To ensure that you get the most-effective workouts possible—with the best results—we present four training misconceptions that could hinder your weight room gains.
“More time spent in the weight room is always better.”
It’s easy to believe spending more time in the weight room will result in increased strength gains. In fact, too much time in the weight room can prevent your muscles from rebuilding, and even cause your body to break down muscle. Todd Durkin, owner of Fitness Quest 10 and trainer to LaDainian Tomlinson and Drew Brees, says, “If you want to be strong, fast and athletic, you need to lift no more than four days a week.” He recommends working your lower body and core two days a week, and your upper body and speed development the other two days—while always striving to improve flexibility.
“The Bench Press is the best measure of strength.”
Every athlete seems to want a big Bench Press, because it’s perceived as the ultimate measure of strength. Certainly it’s a great barometer of upper body pressing power; however, think about how often you press while lying on your back during a game. Durkin says, “If you’re an athlete, very rarely are you flat on your back pushing weight straight up. If you are, you’re not in a good position to win.”
Instead of striving to improve a specific exercise just to compete against your friends, perform exercises—such as Olympic lifts and other functional movements—that will produce on-field performance gains and help you beat your opponents.
“Quantity is more important than quality.“
Adding plates to the bar may give you a sense of accomplishment and prove your physical prowess. However, lifting more weight does not always result in improved strength gains if your form breaks down.
Durkin: “You have to focus on movement patterns and speed of movement, not just the amount of weight you lift. If you continually lift heavy, you’ll overtrain, hurt your performance and increase the risk of injury.”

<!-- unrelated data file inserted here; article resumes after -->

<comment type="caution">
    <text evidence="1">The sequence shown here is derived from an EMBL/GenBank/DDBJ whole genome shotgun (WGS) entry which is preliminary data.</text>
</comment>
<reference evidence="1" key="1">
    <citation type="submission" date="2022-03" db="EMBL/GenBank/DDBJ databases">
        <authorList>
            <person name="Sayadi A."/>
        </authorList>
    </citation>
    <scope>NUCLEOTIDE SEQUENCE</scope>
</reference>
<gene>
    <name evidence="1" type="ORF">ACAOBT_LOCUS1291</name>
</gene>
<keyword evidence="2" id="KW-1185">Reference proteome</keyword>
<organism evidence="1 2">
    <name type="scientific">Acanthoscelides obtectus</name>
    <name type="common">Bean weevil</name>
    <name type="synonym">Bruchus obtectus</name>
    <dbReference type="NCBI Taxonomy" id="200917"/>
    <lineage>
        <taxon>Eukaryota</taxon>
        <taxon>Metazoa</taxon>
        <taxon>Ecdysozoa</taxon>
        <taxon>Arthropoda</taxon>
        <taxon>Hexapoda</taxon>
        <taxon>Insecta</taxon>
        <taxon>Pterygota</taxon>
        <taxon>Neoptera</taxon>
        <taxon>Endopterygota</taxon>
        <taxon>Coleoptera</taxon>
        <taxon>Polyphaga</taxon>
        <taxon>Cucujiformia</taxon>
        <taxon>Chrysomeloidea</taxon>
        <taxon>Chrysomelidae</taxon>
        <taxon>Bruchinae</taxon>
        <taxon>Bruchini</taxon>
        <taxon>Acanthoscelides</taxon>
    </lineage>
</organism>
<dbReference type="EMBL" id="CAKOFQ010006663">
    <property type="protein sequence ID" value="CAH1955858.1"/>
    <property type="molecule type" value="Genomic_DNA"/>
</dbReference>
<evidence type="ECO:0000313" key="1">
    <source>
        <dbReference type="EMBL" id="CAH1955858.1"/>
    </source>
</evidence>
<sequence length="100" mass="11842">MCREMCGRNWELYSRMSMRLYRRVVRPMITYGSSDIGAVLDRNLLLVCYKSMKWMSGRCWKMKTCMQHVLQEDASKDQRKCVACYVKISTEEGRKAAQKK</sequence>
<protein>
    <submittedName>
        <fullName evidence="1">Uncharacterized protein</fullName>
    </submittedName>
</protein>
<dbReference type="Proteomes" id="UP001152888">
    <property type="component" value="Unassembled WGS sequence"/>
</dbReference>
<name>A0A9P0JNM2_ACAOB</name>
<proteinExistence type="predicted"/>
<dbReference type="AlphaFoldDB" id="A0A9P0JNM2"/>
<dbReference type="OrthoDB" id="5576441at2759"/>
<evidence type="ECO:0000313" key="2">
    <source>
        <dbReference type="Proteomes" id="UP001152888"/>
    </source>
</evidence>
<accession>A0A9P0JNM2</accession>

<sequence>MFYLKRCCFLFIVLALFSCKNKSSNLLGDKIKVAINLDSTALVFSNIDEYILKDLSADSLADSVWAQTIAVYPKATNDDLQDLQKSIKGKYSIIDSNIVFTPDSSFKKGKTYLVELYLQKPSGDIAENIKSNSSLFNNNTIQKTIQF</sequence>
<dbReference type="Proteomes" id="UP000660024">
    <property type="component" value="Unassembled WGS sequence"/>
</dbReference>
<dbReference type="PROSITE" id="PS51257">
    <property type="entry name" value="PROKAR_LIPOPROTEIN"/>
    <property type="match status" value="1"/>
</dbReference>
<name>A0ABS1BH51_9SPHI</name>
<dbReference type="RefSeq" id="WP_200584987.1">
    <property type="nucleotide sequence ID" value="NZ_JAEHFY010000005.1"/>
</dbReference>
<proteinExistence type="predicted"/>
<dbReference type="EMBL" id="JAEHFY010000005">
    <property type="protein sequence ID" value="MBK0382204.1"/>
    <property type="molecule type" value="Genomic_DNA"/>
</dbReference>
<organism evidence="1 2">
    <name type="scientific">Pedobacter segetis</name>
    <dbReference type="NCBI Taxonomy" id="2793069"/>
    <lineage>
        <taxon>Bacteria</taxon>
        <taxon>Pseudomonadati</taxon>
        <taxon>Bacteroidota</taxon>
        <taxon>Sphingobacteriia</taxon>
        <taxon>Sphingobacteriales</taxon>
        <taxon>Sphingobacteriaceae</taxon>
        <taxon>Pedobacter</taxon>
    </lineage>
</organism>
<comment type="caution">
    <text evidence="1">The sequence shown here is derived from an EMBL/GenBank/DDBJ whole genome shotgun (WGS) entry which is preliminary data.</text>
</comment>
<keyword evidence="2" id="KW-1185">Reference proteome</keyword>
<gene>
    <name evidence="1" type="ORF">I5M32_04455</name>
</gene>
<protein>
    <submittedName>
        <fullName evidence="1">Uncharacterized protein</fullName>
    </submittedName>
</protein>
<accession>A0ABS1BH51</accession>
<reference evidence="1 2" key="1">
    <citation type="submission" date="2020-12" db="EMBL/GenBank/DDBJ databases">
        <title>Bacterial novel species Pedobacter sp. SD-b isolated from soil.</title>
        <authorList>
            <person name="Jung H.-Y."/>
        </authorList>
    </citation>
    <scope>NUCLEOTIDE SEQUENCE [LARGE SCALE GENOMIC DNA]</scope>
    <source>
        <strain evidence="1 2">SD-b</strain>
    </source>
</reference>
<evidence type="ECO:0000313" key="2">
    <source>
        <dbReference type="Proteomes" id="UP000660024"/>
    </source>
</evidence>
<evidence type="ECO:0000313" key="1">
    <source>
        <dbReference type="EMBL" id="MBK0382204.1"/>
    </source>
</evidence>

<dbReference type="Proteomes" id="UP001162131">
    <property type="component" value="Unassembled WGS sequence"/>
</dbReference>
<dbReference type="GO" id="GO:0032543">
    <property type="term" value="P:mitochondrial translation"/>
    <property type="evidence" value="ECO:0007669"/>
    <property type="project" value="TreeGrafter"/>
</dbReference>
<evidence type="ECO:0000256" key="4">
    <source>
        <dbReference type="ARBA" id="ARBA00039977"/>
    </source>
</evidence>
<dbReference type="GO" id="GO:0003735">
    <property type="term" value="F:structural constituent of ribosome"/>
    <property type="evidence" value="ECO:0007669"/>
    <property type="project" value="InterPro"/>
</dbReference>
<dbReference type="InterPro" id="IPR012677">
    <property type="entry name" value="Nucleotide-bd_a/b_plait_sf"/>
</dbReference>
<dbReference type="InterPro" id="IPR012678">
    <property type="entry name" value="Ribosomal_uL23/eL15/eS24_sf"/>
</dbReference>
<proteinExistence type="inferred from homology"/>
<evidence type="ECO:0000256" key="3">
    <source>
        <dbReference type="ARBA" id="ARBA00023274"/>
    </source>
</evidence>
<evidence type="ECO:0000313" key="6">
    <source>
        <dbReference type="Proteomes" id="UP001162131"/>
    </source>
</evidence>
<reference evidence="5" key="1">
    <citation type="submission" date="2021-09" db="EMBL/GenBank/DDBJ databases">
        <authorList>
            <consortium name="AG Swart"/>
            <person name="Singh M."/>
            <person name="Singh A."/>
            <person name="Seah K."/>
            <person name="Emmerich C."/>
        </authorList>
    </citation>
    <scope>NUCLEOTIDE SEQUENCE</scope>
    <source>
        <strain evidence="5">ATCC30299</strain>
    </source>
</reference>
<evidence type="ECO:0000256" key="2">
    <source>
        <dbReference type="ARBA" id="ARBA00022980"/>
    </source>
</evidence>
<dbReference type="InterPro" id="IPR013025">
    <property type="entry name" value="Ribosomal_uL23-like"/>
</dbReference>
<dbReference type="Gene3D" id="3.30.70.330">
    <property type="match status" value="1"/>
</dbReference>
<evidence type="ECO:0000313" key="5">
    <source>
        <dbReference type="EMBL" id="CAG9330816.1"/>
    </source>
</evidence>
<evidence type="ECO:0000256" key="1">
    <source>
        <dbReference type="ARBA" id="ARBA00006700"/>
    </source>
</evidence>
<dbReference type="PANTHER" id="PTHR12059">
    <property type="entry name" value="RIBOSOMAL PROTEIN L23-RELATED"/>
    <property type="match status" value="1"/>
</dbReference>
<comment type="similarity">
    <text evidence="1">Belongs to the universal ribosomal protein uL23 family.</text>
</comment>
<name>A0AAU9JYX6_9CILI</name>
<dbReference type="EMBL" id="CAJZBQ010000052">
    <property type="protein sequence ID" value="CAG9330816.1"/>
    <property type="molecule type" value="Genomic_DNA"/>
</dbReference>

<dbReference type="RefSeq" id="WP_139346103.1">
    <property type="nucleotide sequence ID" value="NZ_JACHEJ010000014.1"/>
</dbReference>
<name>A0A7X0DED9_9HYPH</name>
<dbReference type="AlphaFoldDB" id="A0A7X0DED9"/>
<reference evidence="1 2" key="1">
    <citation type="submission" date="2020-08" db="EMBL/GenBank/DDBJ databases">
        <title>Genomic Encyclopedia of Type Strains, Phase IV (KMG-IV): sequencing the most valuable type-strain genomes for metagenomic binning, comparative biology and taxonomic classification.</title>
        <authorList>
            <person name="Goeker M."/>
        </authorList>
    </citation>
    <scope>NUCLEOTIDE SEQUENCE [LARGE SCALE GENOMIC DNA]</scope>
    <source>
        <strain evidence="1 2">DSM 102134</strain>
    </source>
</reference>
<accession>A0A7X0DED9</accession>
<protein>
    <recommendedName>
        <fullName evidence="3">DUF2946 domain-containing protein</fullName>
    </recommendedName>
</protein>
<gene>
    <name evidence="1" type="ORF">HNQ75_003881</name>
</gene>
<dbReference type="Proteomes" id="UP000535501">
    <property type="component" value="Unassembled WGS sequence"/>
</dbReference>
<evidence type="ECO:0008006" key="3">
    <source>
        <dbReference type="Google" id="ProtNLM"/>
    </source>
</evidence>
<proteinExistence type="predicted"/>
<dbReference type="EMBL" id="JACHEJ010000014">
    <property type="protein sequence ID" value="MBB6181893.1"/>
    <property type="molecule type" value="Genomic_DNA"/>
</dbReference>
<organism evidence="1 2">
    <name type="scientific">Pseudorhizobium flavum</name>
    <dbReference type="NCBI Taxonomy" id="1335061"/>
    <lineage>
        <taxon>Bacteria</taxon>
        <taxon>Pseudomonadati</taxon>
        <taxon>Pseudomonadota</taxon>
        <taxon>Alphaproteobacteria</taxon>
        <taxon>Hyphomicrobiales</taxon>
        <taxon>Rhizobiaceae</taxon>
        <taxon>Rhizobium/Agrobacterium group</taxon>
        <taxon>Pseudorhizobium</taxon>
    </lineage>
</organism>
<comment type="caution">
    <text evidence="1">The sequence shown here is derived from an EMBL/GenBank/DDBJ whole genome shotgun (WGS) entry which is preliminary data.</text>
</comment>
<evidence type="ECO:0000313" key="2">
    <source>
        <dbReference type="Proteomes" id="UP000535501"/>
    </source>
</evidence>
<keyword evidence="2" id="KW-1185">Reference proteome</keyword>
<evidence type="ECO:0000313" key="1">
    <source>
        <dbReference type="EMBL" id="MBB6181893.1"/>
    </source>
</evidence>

Each exercise has a prescribed technique to accomplish a specific goal, and deviating from this technique may reduce the exercise’s effectiveness—or even put your body in danger. Focus on performing your exercises with proper form, and only add weight if it can be maintained. As a guideline, if you can perform two extra reps on your last set, your muscles are prepared for an additional challenge.
“A beautiful beach body makes you an athlete.“
Yes, washboard abs, a huge chest and hulking arms look good on the beach, but they in no way define your athletic ability. “Many athletes spend too much time on their upper bodies and arms—the ‘mirror’ or ‘beach’ muscles. To be a great athlete, start at your feet and work up,” says Durkin.
Athletes are first and foremost measured on the field, so training to improve game performance should always be your primary goal. Between practice, games and training, you will likely develop a mirror-pleasing body; however, you will gain confidence knowing it resulted from hard work and determination to get better—not simply to look better.
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